The Giant Mechanical Pegasus at Burning Man 2019
It was partially the Burning Man Event itself and everything that it entails that opened the doors of inspiration to conceive Wings of Glory. It provided the right space and atmosphere for me decide to take my art and my mechanical creations to a whole new level and in that direction, to push myself and the limits of scale and complexity, beauty and grace. The idea to make a giant mechanical Pegasus hit me like a thunderbolt and I was sent on a mission like Joan of Arc. There was no going back, there was just no way I could not do it, especially knowing that I was capable of doing it. The idea was fundamentally paired with the strong feeling that it would totally blow people away, absolutely knock their socks off, and it did.
I designed the whole sculpture on Rhino 3D CAD, like I do for my smaller scale mechanical horses (life-size and table top). I used the same geometry and proportions as my previous models, scaled up to 2.5 times life-size, and had to completely re-engineer every piece, to accommodate the extra feature of the wings. All parts were all designed to be laser cut in steel and then assembled and welded together. I had to weld together 6 crankshafts that weighed around 75 lbs each, I used bronze bearings that had to be cut in half to make into split bearings, I used shaft collars and laser cut sprockets for #50 and #40 chain.
Also, for the first time I had to work with an engineer and fellow Burner and mechanical engineer Tom West filled that role. Even though we couldn't really determine the exact torque and HP requirement to make everything move, we established to use a 2HP electric golf cart motor and set up to power it, and a BMW rear differential as a right angle gear box to power the wings. The wings were the newest element in this project and we had to figure out how to produce an elegant, articulate flap. It started with a basic sketch I did on the plane, and then Tom put together a model in SolidWorks that we could animate and simulate, to find the perfect geometry. Tom built the wings in aluminum at his shop in Maine and shipped them over to the Buffalo Creek Art Center in Gardnerville, NV, where I built the project over the summer.
Tom also has a lot of experience in building fire apparatuses, having been to Burning Man for 17 years now, and having built and worked on numerous art projects with fire, and building his own beautiful Art Car. So he also did the whole propane flame effects system, which entailed poofer tanks and propane lines running from the base 20' up to the sculpture, feeding the tail, the neck and most of all the wings. Tom figured to make "fire feathers", copper tube bent in the silhouette of a feather, with holes drilled and wrapped in stainless mesh to keep the wind from blowing away the propane and putting out the fire. It's a whole art form in itself.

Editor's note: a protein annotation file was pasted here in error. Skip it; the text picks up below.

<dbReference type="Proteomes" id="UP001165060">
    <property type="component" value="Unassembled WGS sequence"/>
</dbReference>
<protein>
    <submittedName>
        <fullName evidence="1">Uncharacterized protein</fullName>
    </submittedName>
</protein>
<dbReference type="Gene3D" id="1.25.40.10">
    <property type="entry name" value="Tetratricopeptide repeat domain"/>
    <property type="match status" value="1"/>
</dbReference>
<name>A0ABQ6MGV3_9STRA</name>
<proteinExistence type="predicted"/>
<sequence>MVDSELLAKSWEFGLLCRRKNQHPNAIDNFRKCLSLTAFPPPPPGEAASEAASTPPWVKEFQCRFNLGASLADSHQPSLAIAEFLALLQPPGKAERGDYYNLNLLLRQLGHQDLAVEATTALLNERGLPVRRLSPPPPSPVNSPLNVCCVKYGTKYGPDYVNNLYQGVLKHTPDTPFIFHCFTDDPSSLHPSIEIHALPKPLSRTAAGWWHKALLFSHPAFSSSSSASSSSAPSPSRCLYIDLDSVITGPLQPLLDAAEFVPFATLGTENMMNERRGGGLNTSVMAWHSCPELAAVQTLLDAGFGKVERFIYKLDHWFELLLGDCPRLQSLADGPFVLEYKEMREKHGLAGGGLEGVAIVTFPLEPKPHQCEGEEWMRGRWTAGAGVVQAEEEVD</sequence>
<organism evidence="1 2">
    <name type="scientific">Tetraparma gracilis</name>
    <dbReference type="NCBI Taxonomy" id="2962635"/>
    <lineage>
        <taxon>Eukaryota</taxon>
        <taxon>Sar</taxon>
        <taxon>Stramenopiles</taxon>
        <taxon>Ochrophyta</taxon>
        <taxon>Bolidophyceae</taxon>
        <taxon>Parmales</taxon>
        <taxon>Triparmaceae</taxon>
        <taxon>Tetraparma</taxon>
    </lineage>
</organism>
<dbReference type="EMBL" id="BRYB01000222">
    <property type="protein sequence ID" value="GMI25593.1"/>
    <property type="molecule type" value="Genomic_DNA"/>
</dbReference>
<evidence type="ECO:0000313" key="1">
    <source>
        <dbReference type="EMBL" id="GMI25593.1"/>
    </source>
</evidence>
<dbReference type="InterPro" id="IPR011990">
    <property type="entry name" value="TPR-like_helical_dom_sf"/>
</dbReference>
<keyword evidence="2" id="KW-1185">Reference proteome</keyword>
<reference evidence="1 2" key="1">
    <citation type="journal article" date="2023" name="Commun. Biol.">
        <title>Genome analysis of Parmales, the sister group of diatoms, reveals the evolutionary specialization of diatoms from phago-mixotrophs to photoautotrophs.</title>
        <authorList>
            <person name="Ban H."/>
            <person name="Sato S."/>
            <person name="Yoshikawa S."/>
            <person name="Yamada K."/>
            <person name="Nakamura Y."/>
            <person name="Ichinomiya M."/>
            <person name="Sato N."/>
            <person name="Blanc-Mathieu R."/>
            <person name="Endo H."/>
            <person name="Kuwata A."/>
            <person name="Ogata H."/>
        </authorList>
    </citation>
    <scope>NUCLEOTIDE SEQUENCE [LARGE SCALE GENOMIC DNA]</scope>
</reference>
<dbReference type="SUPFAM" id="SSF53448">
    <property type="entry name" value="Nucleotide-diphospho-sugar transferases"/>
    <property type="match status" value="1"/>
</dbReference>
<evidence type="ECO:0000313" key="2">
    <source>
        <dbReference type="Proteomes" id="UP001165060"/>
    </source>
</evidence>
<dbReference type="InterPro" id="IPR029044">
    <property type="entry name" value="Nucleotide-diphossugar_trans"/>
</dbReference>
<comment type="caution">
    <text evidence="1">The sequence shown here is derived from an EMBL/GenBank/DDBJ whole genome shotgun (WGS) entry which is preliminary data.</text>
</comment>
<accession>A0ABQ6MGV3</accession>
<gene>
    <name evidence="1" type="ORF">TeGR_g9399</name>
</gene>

The project was extremely successful and well received. I was one of the few artists to arrive on time and set up on time, despite the mechanical complexity and the working environment (bone dry desert and total white out dust storms), and I also owe that to my amazing crew, the "Dusty Sparks". Wings of Glory was placed at the Center Camp Keyhole which is basically the most important and central spot where a piece of art can be placed at Burning Man, and it apparently broke the "Keyhole Curse". Apparently many past projects placed in the Keyhole had issues that led them to not properly function or never be completely finished and setup during the entire event. The Pegasus ran during the entire event with virtually no problems. Burning Man is very big on having interactive art so that was another new factor to consider. I devised to put 8 buttons all around the base, where if all 8 were pressed together, the Pegasus would run on a timer for 1 minute. It worked out really well, people instantly became children and were brought together with excitement to make the magic thing move by pressing the buttons.
Many came to me in tears, many said it was the best thing they had seen this year or in 15 years of coming to BM.
After 6 long months of intense mental and physical work, 3 months of designing and fundraising, and 3 months of building, followed by two long weeks of camping in the Black Rock Desert, rationing food and water among the crew, we all came back to the default world, changed forever.
There is a long list of people to thank for helping me on this incredible epic journey of creation and manifestation, offering their skills, time and effort as a gift:
Thank you to my incredible Burning Man install crew a.k.a. The Dusty Sparks:
Ewelina Bochenska (reiki healing support), Roman Landon (comedian), Pierre Landon (Frenchman), Sean Fowler (keeping an eye from higher up), Sarah LeRiche (on camera), Foster (climber), Mallo Miller (fashionable electrician), Bodvar Sigur (Icelandic party animal, mechanic), Alex Wright (supervisor), Chris Flambeaux (Scottish moral support).
Wings of Glory is a female winged horse named Nebula Rider. She weighs around 4000lbs, elevated 20' in the air, with wings reaching almost 35' high. It was like building a space shuttle, with many people, builders, engineers and supporters all working together, and when it was ready, it shuttled everyone's imagination into the heavens, into the Nebulas of deep space. It captured people's inner child, as they would stare in absolute amazement and wonder with their mouths open wide, frozen.
It started with an idea, a feeling. Then, some drawings...
Now it's going viral on the social media, with +11 million views, thousands of shares and likes.